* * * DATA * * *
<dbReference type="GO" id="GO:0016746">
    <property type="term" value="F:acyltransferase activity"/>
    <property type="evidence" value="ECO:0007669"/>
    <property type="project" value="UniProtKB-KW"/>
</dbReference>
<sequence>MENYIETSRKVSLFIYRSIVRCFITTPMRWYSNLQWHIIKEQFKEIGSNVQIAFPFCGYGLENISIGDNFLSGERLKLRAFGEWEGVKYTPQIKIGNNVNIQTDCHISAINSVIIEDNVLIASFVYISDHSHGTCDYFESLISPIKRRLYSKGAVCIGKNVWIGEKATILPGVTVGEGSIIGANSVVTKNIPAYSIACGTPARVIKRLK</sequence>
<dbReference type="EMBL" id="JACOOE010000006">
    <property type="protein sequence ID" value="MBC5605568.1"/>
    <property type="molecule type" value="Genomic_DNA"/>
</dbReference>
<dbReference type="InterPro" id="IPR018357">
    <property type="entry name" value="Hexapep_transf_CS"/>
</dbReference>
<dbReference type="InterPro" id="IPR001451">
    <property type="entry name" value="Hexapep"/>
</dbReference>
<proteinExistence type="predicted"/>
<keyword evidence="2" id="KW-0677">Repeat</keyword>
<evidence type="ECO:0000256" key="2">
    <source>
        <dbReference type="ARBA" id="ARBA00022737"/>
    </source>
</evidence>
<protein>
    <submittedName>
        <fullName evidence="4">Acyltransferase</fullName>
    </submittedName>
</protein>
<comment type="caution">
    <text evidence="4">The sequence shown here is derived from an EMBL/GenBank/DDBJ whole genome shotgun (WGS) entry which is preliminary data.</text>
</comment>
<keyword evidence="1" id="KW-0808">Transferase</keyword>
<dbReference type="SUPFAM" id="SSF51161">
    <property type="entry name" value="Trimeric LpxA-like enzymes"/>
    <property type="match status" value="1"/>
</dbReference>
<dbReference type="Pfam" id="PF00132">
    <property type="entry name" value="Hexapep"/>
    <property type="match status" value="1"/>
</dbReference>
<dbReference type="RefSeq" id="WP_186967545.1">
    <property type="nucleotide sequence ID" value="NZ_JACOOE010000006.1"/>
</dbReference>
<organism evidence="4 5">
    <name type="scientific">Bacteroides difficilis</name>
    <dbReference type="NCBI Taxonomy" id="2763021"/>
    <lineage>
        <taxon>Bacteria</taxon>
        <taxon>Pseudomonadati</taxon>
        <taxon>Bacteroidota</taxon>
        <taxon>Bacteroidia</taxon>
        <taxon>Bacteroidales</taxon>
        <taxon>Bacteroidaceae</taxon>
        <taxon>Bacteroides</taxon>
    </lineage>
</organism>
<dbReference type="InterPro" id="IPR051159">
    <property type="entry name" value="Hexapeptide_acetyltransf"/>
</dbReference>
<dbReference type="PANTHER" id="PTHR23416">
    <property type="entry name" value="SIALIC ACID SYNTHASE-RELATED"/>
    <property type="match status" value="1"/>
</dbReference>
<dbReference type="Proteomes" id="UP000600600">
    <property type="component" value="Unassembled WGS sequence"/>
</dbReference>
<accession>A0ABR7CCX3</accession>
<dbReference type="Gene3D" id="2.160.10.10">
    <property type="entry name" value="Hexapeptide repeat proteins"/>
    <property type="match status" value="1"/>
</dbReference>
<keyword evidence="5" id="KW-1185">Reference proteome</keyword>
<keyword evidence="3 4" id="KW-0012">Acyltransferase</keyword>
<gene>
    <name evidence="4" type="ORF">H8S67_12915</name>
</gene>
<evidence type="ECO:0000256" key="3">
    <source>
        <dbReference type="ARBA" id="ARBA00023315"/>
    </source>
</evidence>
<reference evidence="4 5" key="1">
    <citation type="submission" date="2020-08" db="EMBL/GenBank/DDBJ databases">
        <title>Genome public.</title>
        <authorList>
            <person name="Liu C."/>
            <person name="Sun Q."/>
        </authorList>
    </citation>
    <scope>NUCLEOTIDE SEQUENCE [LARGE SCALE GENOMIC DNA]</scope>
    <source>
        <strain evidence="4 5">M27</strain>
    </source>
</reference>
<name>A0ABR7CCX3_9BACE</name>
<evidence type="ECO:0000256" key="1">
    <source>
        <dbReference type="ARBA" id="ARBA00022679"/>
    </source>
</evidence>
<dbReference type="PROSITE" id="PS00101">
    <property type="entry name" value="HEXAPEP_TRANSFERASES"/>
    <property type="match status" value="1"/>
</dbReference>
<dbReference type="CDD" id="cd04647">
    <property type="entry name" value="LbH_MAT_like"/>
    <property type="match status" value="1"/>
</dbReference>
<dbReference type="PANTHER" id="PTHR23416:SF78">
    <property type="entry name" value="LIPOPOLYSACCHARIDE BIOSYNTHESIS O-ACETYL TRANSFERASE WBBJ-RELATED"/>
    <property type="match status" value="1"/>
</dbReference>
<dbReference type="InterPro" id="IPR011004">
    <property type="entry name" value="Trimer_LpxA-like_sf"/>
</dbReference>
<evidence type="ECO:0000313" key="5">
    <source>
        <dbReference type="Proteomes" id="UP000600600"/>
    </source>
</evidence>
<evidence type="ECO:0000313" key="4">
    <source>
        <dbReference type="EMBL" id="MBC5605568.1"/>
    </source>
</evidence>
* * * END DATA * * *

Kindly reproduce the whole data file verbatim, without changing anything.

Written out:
<dbReference type="GO" id="GO:0016746">
    <property type="term" value="F:acyltransferase activity"/>
    <property type="evidence" value="ECO:0007669"/>
    <property type="project" value="UniProtKB-KW"/>
</dbReference>
<sequence>MENYIETSRKVSLFIYRSIVRCFITTPMRWYSNLQWHIIKEQFKEIGSNVQIAFPFCGYGLENISIGDNFLSGERLKLRAFGEWEGVKYTPQIKIGNNVNIQTDCHISAINSVIIEDNVLIASFVYISDHSHGTCDYFESLISPIKRRLYSKGAVCIGKNVWIGEKATILPGVTVGEGSIIGANSVVTKNIPAYSIACGTPARVIKRLK</sequence>
<dbReference type="EMBL" id="JACOOE010000006">
    <property type="protein sequence ID" value="MBC5605568.1"/>
    <property type="molecule type" value="Genomic_DNA"/>
</dbReference>
<dbReference type="InterPro" id="IPR018357">
    <property type="entry name" value="Hexapep_transf_CS"/>
</dbReference>
<dbReference type="InterPro" id="IPR001451">
    <property type="entry name" value="Hexapep"/>
</dbReference>
<proteinExistence type="predicted"/>
<keyword evidence="2" id="KW-0677">Repeat</keyword>
<evidence type="ECO:0000256" key="2">
    <source>
        <dbReference type="ARBA" id="ARBA00022737"/>
    </source>
</evidence>
<protein>
    <submittedName>
        <fullName evidence="4">Acyltransferase</fullName>
    </submittedName>
</protein>
<comment type="caution">
    <text evidence="4">The sequence shown here is derived from an EMBL/GenBank/DDBJ whole genome shotgun (WGS) entry which is preliminary data.</text>
</comment>
<keyword evidence="1" id="KW-0808">Transferase</keyword>
<dbReference type="SUPFAM" id="SSF51161">
    <property type="entry name" value="Trimeric LpxA-like enzymes"/>
    <property type="match status" value="1"/>
</dbReference>
<dbReference type="Pfam" id="PF00132">
    <property type="entry name" value="Hexapep"/>
    <property type="match status" value="1"/>
</dbReference>
<dbReference type="RefSeq" id="WP_186967545.1">
    <property type="nucleotide sequence ID" value="NZ_JACOOE010000006.1"/>
</dbReference>
<organism evidence="4 5">
    <name type="scientific">Bacteroides difficilis</name>
    <dbReference type="NCBI Taxonomy" id="2763021"/>
    <lineage>
        <taxon>Bacteria</taxon>
        <taxon>Pseudomonadati</taxon>
        <taxon>Bacteroidota</taxon>
        <taxon>Bacteroidia</taxon>
        <taxon>Bacteroidales</taxon>
        <taxon>Bacteroidaceae</taxon>
        <taxon>Bacteroides</taxon>
    </lineage>
</organism>
<dbReference type="InterPro" id="IPR051159">
    <property type="entry name" value="Hexapeptide_acetyltransf"/>
</dbReference>
<dbReference type="PANTHER" id="PTHR23416">
    <property type="entry name" value="SIALIC ACID SYNTHASE-RELATED"/>
    <property type="match status" value="1"/>
</dbReference>
<dbReference type="Proteomes" id="UP000600600">
    <property type="component" value="Unassembled WGS sequence"/>
</dbReference>
<accession>A0ABR7CCX3</accession>
<dbReference type="Gene3D" id="2.160.10.10">
    <property type="entry name" value="Hexapeptide repeat proteins"/>
    <property type="match status" value="1"/>
</dbReference>
<keyword evidence="5" id="KW-1185">Reference proteome</keyword>
<keyword evidence="3 4" id="KW-0012">Acyltransferase</keyword>
<gene>
    <name evidence="4" type="ORF">H8S67_12915</name>
</gene>
<evidence type="ECO:0000256" key="3">
    <source>
        <dbReference type="ARBA" id="ARBA00023315"/>
    </source>
</evidence>
<reference evidence="4 5" key="1">
    <citation type="submission" date="2020-08" db="EMBL/GenBank/DDBJ databases">
        <title>Genome public.</title>
        <authorList>
            <person name="Liu C."/>
            <person name="Sun Q."/>
        </authorList>
    </citation>
    <scope>NUCLEOTIDE SEQUENCE [LARGE SCALE GENOMIC DNA]</scope>
    <source>
        <strain evidence="4 5">M27</strain>
    </source>
</reference>
<name>A0ABR7CCX3_9BACE</name>
<evidence type="ECO:0000256" key="1">
    <source>
        <dbReference type="ARBA" id="ARBA00022679"/>
    </source>
</evidence>
<dbReference type="PROSITE" id="PS00101">
    <property type="entry name" value="HEXAPEP_TRANSFERASES"/>
    <property type="match status" value="1"/>
</dbReference>
<dbReference type="CDD" id="cd04647">
    <property type="entry name" value="LbH_MAT_like"/>
    <property type="match status" value="1"/>
</dbReference>
<dbReference type="PANTHER" id="PTHR23416:SF78">
    <property type="entry name" value="LIPOPOLYSACCHARIDE BIOSYNTHESIS O-ACETYL TRANSFERASE WBBJ-RELATED"/>
    <property type="match status" value="1"/>
</dbReference>
<dbReference type="InterPro" id="IPR011004">
    <property type="entry name" value="Trimer_LpxA-like_sf"/>
</dbReference>
<evidence type="ECO:0000313" key="5">
    <source>
        <dbReference type="Proteomes" id="UP000600600"/>
    </source>
</evidence>
<evidence type="ECO:0000313" key="4">
    <source>
        <dbReference type="EMBL" id="MBC5605568.1"/>
    </source>
</evidence>